SINGAPORE (Reuters) - Immediate action is required if the global shipping industry is to meet a target of halving its carbon emissions by the middle of the century, but how to achieve this remains unclear, a report showed on Thursday.
Maritime shipping, which represents about 90% of international trade, accounts for 2.2% of global carbon dioxide (CO2) emissions. The U.N.’s International Maritime Organization (IMO) has a goal to cut greenhouse gas (GHG) emissions by 50% from 2008 levels by 2050.
To achieve the IMO target, “alternative fuels will be needed, based on renewable sources and production methods, to provide low- or even zero-carbon solutions,” said the International Renewable Energy Agency (IRENA) in a report released at the Global Maritime Forum in Singapore.
But there is no clear path yet towards achieving this goal, which will require the development of alternative fuel sources, significant infrastructure investments and technological advances.
“While the potential for cutting the carbon footprint varies from fuel to fuel and needs to be analysed on a life-cycle basis, the main barrier is the economics associated with each fuel and propulsion means,” IRENA said.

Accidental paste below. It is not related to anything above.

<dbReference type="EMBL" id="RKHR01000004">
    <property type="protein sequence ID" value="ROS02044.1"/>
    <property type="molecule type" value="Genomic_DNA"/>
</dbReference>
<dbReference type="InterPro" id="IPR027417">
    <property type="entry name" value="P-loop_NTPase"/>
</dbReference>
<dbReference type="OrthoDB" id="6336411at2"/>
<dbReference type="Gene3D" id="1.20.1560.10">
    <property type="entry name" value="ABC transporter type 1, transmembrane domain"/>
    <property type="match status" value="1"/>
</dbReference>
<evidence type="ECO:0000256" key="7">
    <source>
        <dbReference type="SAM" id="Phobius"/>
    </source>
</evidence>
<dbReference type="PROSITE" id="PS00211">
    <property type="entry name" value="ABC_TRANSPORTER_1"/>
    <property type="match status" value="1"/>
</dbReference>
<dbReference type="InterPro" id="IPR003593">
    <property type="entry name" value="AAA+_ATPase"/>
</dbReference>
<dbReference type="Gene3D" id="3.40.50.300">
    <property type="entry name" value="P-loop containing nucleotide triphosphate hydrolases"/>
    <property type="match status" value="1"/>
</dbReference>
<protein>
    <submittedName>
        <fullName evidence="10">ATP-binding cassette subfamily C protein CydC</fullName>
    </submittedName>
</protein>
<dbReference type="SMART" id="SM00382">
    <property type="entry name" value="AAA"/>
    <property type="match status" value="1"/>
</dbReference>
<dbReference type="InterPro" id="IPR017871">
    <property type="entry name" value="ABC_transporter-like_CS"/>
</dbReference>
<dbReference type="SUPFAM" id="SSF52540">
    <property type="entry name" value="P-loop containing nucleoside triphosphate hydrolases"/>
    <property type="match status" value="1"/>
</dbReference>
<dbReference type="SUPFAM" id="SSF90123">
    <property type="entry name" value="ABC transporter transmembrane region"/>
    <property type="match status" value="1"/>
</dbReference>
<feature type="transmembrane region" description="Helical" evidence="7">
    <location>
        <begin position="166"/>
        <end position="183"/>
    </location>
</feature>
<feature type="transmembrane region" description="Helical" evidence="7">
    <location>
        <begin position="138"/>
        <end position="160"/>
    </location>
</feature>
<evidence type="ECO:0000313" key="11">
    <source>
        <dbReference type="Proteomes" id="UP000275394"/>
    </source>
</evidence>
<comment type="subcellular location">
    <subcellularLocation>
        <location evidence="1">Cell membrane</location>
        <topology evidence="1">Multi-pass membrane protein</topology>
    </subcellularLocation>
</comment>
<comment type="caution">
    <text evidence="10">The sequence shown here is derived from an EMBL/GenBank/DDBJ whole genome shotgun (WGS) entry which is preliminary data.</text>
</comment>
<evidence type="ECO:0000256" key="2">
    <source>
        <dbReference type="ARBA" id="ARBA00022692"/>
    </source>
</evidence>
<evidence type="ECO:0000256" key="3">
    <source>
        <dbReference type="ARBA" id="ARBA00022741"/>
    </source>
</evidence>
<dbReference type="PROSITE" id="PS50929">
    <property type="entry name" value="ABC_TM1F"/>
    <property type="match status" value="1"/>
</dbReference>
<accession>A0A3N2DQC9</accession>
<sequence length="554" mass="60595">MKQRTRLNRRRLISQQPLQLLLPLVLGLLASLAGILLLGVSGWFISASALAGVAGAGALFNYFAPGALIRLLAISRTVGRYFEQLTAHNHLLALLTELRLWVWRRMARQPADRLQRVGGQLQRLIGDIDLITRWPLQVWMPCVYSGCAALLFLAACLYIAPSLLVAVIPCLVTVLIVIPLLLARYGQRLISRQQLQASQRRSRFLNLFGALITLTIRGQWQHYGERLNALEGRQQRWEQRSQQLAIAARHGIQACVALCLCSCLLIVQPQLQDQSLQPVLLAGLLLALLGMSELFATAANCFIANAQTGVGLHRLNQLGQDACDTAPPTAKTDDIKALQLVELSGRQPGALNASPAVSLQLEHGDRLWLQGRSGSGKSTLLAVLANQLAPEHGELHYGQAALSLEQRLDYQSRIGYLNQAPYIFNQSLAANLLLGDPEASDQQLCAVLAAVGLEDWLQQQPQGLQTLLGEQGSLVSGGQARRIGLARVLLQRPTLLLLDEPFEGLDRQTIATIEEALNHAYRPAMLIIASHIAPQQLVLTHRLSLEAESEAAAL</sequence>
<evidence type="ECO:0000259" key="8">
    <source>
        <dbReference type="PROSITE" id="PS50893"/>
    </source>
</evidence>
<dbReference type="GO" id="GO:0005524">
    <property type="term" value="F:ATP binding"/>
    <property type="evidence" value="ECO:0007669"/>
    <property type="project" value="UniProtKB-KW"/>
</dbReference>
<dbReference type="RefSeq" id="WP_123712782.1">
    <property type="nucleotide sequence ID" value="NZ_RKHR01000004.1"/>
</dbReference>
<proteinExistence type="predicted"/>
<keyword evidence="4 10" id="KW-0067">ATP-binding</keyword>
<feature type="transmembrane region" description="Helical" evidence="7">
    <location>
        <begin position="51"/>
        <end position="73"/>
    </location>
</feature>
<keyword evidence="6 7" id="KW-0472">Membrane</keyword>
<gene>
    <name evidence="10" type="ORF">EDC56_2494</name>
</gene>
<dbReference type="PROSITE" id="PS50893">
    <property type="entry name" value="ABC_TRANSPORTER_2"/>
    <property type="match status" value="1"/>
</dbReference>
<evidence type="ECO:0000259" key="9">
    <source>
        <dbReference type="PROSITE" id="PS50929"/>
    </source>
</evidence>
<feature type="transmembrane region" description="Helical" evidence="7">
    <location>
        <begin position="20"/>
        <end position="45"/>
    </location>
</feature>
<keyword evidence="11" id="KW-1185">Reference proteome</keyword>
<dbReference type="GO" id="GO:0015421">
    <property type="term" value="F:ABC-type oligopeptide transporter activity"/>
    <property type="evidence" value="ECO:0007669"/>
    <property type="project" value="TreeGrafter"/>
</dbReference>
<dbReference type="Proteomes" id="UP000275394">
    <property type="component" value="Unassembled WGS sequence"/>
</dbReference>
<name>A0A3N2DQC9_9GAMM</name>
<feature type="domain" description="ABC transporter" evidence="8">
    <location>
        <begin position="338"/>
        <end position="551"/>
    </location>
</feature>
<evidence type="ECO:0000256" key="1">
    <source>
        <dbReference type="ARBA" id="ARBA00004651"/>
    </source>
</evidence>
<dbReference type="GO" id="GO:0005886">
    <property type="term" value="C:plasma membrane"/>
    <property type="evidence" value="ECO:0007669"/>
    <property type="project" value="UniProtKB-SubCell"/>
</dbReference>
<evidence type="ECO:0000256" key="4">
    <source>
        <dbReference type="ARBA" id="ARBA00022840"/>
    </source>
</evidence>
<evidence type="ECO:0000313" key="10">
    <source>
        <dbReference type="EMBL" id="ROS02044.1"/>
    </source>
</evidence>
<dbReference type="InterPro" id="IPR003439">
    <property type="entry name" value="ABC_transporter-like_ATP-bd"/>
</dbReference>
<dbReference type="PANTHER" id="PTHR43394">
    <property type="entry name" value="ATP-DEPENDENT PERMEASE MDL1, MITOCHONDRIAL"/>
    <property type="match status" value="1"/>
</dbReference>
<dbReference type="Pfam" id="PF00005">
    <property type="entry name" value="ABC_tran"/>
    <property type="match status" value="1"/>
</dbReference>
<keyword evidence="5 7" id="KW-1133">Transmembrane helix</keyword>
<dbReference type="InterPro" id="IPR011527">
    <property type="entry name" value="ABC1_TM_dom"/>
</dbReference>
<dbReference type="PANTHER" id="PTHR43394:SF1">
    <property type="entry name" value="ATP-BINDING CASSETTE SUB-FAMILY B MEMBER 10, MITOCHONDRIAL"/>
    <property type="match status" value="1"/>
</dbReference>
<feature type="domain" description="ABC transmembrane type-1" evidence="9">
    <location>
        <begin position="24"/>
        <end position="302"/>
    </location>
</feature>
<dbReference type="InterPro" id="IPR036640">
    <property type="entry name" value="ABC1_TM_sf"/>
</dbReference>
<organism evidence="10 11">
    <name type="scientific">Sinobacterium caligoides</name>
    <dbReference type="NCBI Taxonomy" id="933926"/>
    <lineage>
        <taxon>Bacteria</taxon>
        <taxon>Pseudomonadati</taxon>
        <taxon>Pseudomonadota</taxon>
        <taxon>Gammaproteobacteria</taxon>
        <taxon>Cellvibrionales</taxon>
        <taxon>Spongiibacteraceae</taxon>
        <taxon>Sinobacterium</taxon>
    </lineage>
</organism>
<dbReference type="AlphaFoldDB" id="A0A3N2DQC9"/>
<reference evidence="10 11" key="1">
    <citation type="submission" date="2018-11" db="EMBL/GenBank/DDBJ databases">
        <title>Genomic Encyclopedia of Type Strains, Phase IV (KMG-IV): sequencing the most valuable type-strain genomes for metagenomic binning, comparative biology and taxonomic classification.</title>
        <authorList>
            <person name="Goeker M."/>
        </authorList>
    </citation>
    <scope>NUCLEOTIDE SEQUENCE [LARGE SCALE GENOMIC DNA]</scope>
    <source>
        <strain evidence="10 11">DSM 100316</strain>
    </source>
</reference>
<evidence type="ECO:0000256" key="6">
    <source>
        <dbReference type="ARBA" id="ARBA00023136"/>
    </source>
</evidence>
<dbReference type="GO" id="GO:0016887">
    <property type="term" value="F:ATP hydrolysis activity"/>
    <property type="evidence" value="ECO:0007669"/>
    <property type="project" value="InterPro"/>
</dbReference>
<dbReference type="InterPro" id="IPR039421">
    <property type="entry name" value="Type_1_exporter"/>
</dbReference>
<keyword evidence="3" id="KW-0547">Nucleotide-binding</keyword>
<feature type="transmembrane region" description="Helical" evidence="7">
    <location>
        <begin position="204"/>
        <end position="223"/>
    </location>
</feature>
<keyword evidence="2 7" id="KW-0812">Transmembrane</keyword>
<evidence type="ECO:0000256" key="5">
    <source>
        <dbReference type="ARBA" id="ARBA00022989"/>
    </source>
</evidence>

Alternatives to fossil fuels include liquid and gaseous biofuel options as well as hydrogen and hydrogen derivatives such as methanol and ammonia, it said.
“Alternative fuel options all have different advantages and disadvantages, and there is no consensus on which option is best,” the report said.
Alternative fuels are not yet economically competitive. “As their adoption grows and technology improves, however, they are expected to become competitive in the medium to long term.”
Price and availability will likely be decisive in determining the choice of fuel, with other factors including infrastructural adaptation costs and technological maturity.
Actions must consider the overall life-cycle emissions of alternative options since upstream emissions from producing these may limit or offset overall reductions, the report said.
While there has been increased interest in the use of liquefied natural gas (LNG) as a shipping fuel, some industry participants view this as a temporary and bridging solution.
“The shipping sector will eventually need to shift from fossil-based LNG to renewable fuels and alternative propulsion means,” IRENA said.
Shipping can also reduce its carbon footprint by improving vessel design to reduce fuel consumption and being more energy-efficient.
The report noted that global trade volumes are forecast to expand by 3.8% annually over the next five years.
“If no action is taken promptly, demand for marine fossil fuels – and thus the associated carbon emissions – will continue to grow steadily,” IRENA said.
“In the absence of suitable mitigation policies, the GHG emissions associated with the shipping sector could grow between 50% and 250% by 2050,” it added, citing a 2015 IMO report.
Reporting by Roslan Khasawneh; Editing by Dale Hudson